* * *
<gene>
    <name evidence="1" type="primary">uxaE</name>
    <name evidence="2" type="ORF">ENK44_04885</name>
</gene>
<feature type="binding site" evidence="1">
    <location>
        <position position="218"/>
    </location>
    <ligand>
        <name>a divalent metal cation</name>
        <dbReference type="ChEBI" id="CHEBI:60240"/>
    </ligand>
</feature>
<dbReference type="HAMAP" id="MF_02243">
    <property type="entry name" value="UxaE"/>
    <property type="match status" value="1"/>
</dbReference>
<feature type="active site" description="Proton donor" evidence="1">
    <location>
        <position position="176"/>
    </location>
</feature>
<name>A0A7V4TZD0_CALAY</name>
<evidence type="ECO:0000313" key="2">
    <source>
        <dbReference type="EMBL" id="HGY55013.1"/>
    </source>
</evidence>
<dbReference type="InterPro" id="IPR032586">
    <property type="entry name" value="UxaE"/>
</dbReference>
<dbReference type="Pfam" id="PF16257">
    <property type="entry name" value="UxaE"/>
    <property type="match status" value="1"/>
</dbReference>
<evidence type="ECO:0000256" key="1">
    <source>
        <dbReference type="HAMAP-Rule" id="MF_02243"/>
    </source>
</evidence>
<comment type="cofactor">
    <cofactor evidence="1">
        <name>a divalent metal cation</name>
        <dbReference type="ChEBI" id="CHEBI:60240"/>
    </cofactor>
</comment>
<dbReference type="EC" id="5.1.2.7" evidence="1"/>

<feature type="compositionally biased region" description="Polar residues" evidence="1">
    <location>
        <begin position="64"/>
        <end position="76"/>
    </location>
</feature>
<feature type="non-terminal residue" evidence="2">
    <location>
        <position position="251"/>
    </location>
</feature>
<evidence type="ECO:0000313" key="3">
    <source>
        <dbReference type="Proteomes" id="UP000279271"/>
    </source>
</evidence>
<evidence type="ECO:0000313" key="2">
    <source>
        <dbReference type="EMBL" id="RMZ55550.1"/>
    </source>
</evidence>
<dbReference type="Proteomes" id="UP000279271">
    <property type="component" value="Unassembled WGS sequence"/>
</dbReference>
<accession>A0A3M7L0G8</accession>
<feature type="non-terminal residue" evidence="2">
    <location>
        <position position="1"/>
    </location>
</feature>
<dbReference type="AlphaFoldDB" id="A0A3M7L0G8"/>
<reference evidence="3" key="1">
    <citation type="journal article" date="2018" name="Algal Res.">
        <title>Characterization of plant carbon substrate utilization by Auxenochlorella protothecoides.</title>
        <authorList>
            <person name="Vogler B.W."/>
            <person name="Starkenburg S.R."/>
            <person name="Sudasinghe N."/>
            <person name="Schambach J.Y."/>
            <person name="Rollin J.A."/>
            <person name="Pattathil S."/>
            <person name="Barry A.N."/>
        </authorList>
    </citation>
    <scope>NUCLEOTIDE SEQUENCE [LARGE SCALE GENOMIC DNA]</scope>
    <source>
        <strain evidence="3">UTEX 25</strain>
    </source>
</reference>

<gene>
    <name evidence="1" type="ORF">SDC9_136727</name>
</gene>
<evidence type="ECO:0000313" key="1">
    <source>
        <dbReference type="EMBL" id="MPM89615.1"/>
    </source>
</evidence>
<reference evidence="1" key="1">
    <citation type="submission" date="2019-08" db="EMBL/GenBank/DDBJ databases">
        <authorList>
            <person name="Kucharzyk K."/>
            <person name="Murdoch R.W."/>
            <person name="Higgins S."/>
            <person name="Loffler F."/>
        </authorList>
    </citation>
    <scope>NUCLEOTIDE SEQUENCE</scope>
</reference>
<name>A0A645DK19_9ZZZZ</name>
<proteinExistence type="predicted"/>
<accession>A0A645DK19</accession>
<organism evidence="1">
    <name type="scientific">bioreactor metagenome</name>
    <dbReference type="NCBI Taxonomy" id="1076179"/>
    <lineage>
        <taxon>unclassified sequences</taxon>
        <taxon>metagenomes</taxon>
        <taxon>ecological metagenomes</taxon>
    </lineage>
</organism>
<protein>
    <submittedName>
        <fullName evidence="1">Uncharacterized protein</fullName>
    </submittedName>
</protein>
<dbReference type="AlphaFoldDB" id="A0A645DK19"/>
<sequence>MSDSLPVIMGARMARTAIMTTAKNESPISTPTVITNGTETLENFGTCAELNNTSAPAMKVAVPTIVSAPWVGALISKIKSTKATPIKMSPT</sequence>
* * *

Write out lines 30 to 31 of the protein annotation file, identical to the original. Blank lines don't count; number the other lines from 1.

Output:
    <property type="entry name" value="UxaE"/>
</dbReference>